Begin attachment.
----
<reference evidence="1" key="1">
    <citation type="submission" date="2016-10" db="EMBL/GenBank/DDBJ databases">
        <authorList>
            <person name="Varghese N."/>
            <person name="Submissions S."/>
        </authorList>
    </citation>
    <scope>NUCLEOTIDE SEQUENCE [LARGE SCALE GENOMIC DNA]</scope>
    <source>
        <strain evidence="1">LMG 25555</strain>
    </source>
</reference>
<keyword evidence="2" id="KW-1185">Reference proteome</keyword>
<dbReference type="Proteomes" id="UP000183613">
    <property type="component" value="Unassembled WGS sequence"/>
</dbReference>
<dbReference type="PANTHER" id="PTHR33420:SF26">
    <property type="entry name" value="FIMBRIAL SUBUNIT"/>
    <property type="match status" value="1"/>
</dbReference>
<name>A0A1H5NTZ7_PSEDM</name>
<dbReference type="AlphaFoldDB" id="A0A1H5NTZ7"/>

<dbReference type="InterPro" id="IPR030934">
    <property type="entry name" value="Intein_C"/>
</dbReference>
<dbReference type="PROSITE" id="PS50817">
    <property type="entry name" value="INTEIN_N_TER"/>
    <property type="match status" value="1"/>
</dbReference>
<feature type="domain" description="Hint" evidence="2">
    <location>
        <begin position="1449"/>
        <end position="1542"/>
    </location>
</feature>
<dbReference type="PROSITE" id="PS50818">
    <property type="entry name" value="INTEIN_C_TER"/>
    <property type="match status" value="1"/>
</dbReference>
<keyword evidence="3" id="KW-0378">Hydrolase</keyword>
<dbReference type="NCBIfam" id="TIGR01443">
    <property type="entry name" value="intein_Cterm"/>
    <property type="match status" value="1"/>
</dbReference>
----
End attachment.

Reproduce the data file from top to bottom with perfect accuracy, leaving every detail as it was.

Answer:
<reference evidence="1" key="1">
    <citation type="submission" date="2016-10" db="EMBL/GenBank/DDBJ databases">
        <authorList>
            <person name="Varghese N."/>
            <person name="Submissions S."/>
        </authorList>
    </citation>
    <scope>NUCLEOTIDE SEQUENCE [LARGE SCALE GENOMIC DNA]</scope>
    <source>
        <strain evidence="1">LMG 25555</strain>
    </source>
</reference>
<keyword evidence="2" id="KW-1185">Reference proteome</keyword>
<dbReference type="Proteomes" id="UP000183613">
    <property type="component" value="Unassembled WGS sequence"/>
</dbReference>
<dbReference type="PANTHER" id="PTHR33420:SF26">
    <property type="entry name" value="FIMBRIAL SUBUNIT"/>
    <property type="match status" value="1"/>
</dbReference>
<name>A0A1H5NTZ7_PSEDM</name>
<dbReference type="AlphaFoldDB" id="A0A1H5NTZ7"/>

<dbReference type="InterPro" id="IPR030934">
    <property type="entry name" value="Intein_C"/>
</dbReference>
<dbReference type="PROSITE" id="PS50817">
    <property type="entry name" value="INTEIN_N_TER"/>
    <property type="match status" value="1"/>
</dbReference>
<feature type="domain" description="Hint" evidence="2">
    <location>
        <begin position="1449"/>
        <end position="1542"/>
    </location>
</feature>
<dbReference type="PROSITE" id="PS50818">
    <property type="entry name" value="INTEIN_C_TER"/>
    <property type="match status" value="1"/>
</dbReference>
<keyword evidence="3" id="KW-0378">Hydrolase</keyword>
<dbReference type="NCBIfam" id="TIGR01443">
    <property type="entry name" value="intein_Cterm"/>
    <property type="match status" value="1"/>
</dbReference>